“(3) Having access to current information and personnel sufficient to timely, accurately, and adequately inform the borrower of the current status of the foreclosure prevention alternative.

            “(4) Ensuring that a borrower is considered for all foreclosure prevention alternatives offered by, or through, the mortgage servicer, if any.

            “(5) Having access to individuals with the ability and authority to stop foreclosure proceedings when necessary.” (Civ. Code, § 2923.7, subd. (b).)

“The single point of contact shall remain assigned to the borrower’s account until the mortgage servicer determines that all loss mitigation options offered by, or through, the mortgage servicer have been exhausted or the borrower’s account becomes current.” (Civ. Code, § 2923.7, subd. (c).)

“ ‘Foreclosure prevention alternative’ means a first lien loan modification or another available loss mitigation option.” (Civ. Code, § 2920.5, subd. (b).) “ ‘First lien’ means the most senior mortgage or deed of trust on the property that is the subject of the notice of default or notice of sale.” (Civ. Code, § 2920.5, subd. (d).)

O’Neil alleges that she was effectively not assigned single point of contact because she was assigned to no less than 20 different people who were unorganized and provided inconsistent information regarding O’Neil’s alleged default and foreclosure alternative requests and who consistently failed to answer her calls and voicemails. (Complaint, ¶ 43.) O’Neil alleges that her loan was not actually in default, yet foreclosure proceedings were continuing and she could not contact or get accurate information from these assigned contacts. (Complaint, ¶¶ 43-46.) These are sufficient allegations of a material violation of section 2923.7, subdivision (a). Defendants’ demurrer to the first cause of action will be overruled.

O’Neil’s second cause of action is for violation of Civil Code section 2923.6, subdivision (c), which provides:

“If a borrower submits a complete application for a first lien loan modification offered by, or through, the borrower’s mortgage servicer, a mortgage servicer, mortgagee, trustee, beneficiary, or authorized agent shall not record a notice of default or notice of sale, or conduct a trustee’s sale, while the complete first lien loan modification application is pending. A mortgage servicer, mortgagee, trustee, beneficiary, or authorized agent shall not record a notice of default or notice of sale or conduct a trustee’s sale until any of the following occurs:

            “(1) The mortgage servicer makes a written determination that the borrower is not eligible for a first lien loan modification, and any appeal period pursuant to subdivision (d) has expired.

            “(2) The borrower does not accept an offered first lien loan modification within 14 days of the offer.

            “(3) The borrower accepts a written first lien loan modification, but defaults on, or otherwise breaches the borrower’s obligations under, the first lien loan modification.”

Defendants argue that section 2923.6, subdivision (c), is inapplicable because O’Neil has not alleged that she submitted a complete loan modification application and O’Neil has alleged that she obtained a full modification in 2011.

“For purposes of this section, an application shall be deemed ‘complete’ when a borrower has supplied the mortgage servicer with all documents required by the mortgage servicer within the reasonable timeframes specified by the mortgage servicer.” (Civ. Code, § 2923.6, subd. (h).)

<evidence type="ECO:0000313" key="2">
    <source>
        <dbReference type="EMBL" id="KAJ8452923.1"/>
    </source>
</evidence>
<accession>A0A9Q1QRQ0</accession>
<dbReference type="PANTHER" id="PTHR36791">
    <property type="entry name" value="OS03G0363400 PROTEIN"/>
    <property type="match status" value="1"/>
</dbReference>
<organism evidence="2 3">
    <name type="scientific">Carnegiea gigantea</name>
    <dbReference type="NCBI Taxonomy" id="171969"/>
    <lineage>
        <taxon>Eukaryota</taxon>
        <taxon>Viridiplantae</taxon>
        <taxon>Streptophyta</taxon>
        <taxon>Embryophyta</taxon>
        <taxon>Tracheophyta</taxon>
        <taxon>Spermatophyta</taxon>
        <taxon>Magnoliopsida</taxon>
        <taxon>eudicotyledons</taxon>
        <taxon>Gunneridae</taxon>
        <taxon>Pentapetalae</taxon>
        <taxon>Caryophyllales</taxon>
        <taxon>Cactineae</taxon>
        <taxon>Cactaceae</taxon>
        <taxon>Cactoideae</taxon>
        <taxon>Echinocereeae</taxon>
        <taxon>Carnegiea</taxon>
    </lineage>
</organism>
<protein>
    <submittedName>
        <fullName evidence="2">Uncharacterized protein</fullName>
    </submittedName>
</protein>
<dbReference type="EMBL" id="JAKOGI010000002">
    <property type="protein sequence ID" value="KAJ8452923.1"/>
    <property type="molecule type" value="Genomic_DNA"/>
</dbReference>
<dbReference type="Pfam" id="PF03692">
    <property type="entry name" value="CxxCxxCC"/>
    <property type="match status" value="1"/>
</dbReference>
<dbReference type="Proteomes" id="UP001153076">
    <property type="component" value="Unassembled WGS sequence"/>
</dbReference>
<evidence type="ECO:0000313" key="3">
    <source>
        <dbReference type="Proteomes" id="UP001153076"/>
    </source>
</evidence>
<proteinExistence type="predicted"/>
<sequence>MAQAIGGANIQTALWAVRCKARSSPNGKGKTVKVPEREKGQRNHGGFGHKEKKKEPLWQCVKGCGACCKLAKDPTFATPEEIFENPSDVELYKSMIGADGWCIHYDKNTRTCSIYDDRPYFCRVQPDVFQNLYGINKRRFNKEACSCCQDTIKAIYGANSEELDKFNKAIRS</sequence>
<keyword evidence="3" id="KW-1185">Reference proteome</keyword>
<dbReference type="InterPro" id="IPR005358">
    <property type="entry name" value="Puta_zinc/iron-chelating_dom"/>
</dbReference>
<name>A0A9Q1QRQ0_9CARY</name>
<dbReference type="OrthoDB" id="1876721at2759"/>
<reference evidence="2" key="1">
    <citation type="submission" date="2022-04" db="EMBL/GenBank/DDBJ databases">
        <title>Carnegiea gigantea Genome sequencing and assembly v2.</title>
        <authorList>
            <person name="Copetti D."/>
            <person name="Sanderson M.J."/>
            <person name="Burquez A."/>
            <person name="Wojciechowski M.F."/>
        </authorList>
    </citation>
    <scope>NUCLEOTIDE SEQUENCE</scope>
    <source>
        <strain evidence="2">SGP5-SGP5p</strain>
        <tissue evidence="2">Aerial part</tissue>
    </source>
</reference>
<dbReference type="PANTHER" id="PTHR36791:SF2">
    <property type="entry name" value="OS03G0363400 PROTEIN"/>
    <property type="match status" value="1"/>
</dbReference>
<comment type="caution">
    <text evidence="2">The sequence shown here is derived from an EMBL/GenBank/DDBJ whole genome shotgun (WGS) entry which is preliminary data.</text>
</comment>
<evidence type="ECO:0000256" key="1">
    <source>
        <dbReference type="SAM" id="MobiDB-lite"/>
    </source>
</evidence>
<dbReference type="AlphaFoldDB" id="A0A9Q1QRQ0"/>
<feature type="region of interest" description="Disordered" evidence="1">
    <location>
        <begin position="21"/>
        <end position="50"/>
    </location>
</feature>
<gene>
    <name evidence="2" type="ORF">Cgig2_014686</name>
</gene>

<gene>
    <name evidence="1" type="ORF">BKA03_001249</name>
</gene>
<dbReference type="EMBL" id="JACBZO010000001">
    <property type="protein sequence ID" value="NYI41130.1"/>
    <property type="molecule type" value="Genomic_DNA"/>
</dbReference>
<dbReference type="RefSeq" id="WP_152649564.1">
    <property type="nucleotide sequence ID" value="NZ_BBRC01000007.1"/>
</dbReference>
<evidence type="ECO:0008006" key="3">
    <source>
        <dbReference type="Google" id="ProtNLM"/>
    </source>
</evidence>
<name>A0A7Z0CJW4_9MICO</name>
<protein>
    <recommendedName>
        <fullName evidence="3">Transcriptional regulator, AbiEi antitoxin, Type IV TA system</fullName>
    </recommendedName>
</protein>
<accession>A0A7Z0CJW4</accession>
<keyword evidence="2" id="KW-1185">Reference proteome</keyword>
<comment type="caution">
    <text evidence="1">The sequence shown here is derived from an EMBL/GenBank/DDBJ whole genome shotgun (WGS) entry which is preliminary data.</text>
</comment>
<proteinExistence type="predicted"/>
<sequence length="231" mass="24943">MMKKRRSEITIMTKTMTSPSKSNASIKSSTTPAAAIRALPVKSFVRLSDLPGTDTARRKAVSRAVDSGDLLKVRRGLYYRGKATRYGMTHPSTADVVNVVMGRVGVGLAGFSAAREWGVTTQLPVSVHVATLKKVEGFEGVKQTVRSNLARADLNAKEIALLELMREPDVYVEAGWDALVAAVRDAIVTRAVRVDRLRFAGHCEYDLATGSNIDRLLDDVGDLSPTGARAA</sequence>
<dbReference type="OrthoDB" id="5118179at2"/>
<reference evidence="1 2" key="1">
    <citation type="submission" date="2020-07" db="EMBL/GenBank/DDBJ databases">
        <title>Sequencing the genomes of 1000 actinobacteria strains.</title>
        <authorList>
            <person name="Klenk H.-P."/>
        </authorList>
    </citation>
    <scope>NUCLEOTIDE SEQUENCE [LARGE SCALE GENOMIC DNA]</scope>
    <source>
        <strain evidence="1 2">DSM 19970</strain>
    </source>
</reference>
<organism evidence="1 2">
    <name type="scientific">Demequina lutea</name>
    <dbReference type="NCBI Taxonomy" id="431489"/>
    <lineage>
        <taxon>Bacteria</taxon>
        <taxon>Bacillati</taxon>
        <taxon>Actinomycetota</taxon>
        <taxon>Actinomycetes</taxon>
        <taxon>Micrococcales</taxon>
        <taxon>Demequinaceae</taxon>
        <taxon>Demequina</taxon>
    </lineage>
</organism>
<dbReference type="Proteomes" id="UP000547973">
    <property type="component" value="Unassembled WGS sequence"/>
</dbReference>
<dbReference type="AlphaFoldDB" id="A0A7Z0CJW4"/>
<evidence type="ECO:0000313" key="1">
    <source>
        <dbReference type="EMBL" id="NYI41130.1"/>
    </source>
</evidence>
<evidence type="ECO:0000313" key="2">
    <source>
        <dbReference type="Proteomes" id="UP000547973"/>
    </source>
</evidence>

“In order to minimize the risk of borrowers submitting multiple applications for first lien loan modifications for the purpose of delay, the mortgage servicer shall not be obligated to evaluate applications from borrowers who have already been evaluated or afforded a fair opportunity to be evaluated for a first lien loan modification prior to January 1, 2013, or who have been evaluated or afforded a fair opportunity to be evaluated consistent with the requirements of this section, unless there has been a material change in the borrower's financial circumstances since the date of the borrower’s previous application and that change is documented by the borrower and submitted to the mortgage servicer.” (Civ. Code, § 2923.6, subd. (g).)

O’Neil does not allege that a first lien loan modification was being evaluated when the NOD was recorded. O’Neil alleges that the loan was not in default. (Complaint, ¶ 55.) While foreclosure proceedings when a loan is not in default is contrary to various other foreclosure rules, it is not a violation of section 2923, subdivision (c). The demurrer to the second cause of action will be sustained with leave to amend.

O’Neil’s third cause of action is for violation of Civil Code section 2923.55, subdivision (b)(2), which provides:

“A mortgage servicer shall contact the borrower in person or by telephone in order to assess the borrower’s financial situation and explore options for the borrower to avoid foreclosure. During the initial contact, the mortgage servicer shall advise the borrower that he or she has the right to request a subsequent meeting and, if requested, the mortgage servicer shall schedule the meeting to occur within 14 days. The assessment of the borrower’s financial situation and discussion of options may occur during the first contact, or at the subsequent meeting scheduled for that purpose. In either case, the borrower shall be provided the toll-free telephone number made available by the United States Department of Housing and Urban Development (HUD) to find a HUD-certified housing counseling agency. Any meeting may occur telephonically.”

O’Neil alleges that the declaration filed in connection with the NOD stating that the FCI was unable to contact O’Neil despite due diligence was false because it was O’Neil who contacted defendants and defendants stonewalled O’Neil’s attempts to seek foreclosure alternatives. (Complaint, ¶ 62.)